Pressure in the ear is a common ailment for a wide range of people. People of all ages and from all walks of life can suffer from pressure in the ear, for a number of reasons. You may be wondering if you could be suffering from pressure in the ear. Here, we will seek to explain what it is, why it happens, and how you can get help.
What is pressure in the ear?
Pressure in the ear, otherwise known as ear congestion, is what takes place if your Eustachian tube is blocked and unable to work as it should. If your Eustachian tube becomes obstructed, it results in a feeling of pressure which can be uncomfortable. This can go so far as to impact the eardrum itself.
How common is pressure in the ear?
Since the Eustachian tube is very small and thin, running from your nose to your middle ear, it can be easy for it to become obstructed. As there are so many potential causes of pressure in the ear, it is likely that most people will suffer from it at one time or another in their lives. It can be caused by issues either in your middle ear or your ear canal.
Common causes of pressure in the ear
As we have already mentioned, there can be a whole host of reasons for pressure in the ear to become a problem. Conditions and illnesses that primarily impact your sinuses can cause congestion in your Eustachian tube. For example, you may find your hearing becomes muffled due to issues with your sinuses, such as sinus infections, allergies, and even a common cold.
You have probably suffered from pressure in the ear during travelling – when you are flying, alterations in air pressure can cause this, and it is especially prevalent during take-off and landing.
Other causes of pressure in the air include getting water trapped in your ear. This can happen while swimming, or even just showering or taking a bath.
You may also suffer from congestion due to a build-up of excess ear wax, an ear infection in either your middle or external ear and in some cases a blockage caused by a foreign object becoming lodged in your outer ear canal. This may be more common with children, but is still worth considering when you are wondering why your hearing is muffled or your ear feels painful.
Effects of pressure in the ear
Pressure in the ear is not just a feeling of fullness. While this can be uncomfortable, there are even more serious implications for your health. These can include difficulty with your balance, pain throughout your ear canal, and even reduced hearing and hearing loss.
If left untreated, either with a home remedy or a visit to your doctor, any one of these could become worse, and in the worst-case scenario may result in permanent damage to your hearing.
Treatment for allergies and sinus issues
Seeing a doctor is not always necessary when you encounter this problem. It is entirely possible to treat many of the symptoms of pressure in the ear from home, as long as you know why your ear feels congested.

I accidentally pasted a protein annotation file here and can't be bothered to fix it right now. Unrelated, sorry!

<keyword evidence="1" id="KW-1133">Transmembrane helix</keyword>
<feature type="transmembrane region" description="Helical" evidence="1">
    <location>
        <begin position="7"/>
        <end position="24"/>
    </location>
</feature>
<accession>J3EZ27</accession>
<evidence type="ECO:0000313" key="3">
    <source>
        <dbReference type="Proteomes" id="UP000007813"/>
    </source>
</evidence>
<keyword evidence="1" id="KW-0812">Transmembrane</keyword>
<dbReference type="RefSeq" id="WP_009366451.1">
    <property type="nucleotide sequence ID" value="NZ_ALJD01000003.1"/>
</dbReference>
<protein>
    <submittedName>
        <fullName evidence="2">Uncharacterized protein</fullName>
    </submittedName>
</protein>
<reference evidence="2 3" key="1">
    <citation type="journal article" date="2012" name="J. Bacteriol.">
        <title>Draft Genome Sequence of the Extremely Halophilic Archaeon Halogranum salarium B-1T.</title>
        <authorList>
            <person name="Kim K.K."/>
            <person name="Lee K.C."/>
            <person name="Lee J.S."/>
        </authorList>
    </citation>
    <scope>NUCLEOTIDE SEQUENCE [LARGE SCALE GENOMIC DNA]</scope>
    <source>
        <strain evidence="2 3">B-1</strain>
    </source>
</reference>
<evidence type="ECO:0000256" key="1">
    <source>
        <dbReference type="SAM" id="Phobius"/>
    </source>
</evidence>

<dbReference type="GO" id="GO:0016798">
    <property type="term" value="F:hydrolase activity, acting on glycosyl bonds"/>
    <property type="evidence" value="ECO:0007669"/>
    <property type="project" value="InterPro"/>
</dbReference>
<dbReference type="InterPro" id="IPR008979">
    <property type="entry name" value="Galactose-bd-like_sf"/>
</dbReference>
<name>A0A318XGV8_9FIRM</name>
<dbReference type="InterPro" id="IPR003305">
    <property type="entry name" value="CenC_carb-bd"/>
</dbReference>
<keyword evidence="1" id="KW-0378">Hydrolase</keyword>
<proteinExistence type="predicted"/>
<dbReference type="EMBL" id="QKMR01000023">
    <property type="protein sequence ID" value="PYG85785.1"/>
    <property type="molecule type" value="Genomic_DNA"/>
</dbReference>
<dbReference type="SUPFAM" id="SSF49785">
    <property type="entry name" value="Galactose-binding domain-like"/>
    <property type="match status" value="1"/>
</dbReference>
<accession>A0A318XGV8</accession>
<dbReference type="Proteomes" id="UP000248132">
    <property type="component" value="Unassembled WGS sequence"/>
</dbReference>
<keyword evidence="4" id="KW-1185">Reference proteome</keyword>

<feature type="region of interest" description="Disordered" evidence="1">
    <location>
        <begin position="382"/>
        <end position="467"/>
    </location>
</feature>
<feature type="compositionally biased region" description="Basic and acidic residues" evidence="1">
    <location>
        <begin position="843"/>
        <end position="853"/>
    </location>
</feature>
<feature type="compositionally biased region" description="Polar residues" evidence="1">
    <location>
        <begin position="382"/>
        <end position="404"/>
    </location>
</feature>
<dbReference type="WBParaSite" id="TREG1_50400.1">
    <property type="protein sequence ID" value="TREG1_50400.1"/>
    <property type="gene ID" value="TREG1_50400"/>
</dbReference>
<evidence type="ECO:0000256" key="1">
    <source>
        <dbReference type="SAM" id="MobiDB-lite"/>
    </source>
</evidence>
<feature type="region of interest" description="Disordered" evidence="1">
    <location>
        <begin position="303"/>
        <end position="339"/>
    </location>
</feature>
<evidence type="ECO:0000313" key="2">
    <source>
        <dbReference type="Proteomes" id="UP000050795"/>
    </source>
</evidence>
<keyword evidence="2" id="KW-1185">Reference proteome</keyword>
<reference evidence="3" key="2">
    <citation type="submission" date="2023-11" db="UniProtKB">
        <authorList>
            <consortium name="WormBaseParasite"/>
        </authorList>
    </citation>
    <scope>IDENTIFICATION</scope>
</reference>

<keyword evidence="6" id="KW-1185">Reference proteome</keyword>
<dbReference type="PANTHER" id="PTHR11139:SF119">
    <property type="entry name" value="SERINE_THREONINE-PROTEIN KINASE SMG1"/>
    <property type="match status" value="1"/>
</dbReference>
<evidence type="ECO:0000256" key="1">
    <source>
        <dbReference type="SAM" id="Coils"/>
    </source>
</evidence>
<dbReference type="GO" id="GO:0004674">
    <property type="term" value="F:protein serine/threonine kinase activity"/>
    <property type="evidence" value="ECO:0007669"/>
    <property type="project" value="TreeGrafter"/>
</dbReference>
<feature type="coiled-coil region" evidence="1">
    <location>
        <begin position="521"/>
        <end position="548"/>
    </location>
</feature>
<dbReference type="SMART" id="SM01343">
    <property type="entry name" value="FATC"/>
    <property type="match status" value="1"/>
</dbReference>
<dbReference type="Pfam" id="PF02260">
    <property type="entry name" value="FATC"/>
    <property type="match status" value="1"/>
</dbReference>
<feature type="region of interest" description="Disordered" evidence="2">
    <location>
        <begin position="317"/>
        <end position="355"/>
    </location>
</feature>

If you are struggling with allergies causing increased pressure in the ear, taking an antihistamine can be helpful for easing the symptoms. Avoiding irritants such as tobacco smoke is also important.
Should you be suffering from sinus issues caused by flu, allergies or a sinus infection, you may find that a nasal decongestant can help. Blowing your nose regularly, as gently as possible, might also help your ears to release pressure. Drinking plenty of water is helpful for thinning mucus in the nose, and a nasal rinse is useful for clearing the passages.
Treatment for other causes of pressure in the ear
Wax build-up can be treated by softening ear wax with a couple of drops of olive oil. Lie on your side with your blocked ear facing upwards, and let the olive oil sink in and soften the wax. After a few sessions, you may wish to use an ear syringe of water, at lukewarm temperature, to dislodge the build-up of wax. There are also over the counter (OTC) kits, which can be used to reduce wax, and ear drops for this purpose specifically. You can ask your pharmacist for advice on this.
When travelling, you may wish to wear some filtered earplugs for both take-off and landing to help reduce the pressure. Some people find that sucking on a hard sweet or yawning are easy ways to relieve the pressure. Many people find the Valsalva manoeuvre useful, wherein you pinch your nostrils and blow your nose with mouth closed. This can help your ears to “pop”. Another option is to use an OTC nasal decongestant when you are most likely to suffer increased pressure in the ear.
If you have water lodged in your ear, you can simply tilt your ear towards your shoulder to help the water drain out. Should this not work, lie on your side with the blocked ear facing downwards. You may also wish to try a hot compress or ear drops to help dislodge stubborn fluid build-up.
When to see a doctor or ENT specialist
In some cases, it is imperative that you see an audiologist or ENT specialist rather than trying to treat pressure in the ear holistically. For example, if you are concerned that you or your child has a foreign object stuck in their ear, you will require assistance in safely removing it without damaging the ear itself.
Should you be suffering from dizziness, severe pain, fever, and any kind of fluid leaking from your ear, it is time to consult a doctor. This could mean that you have a middle ear infection and could require specially medicated ear drops or antibiotics.
Similarly, if you are suffering from itching, pain, redness around or inside your ear, and find pus, you may require antibiotics for an external ear infection. These happen often when bacteria build-up and your doctor will be able to help relieve your symptoms.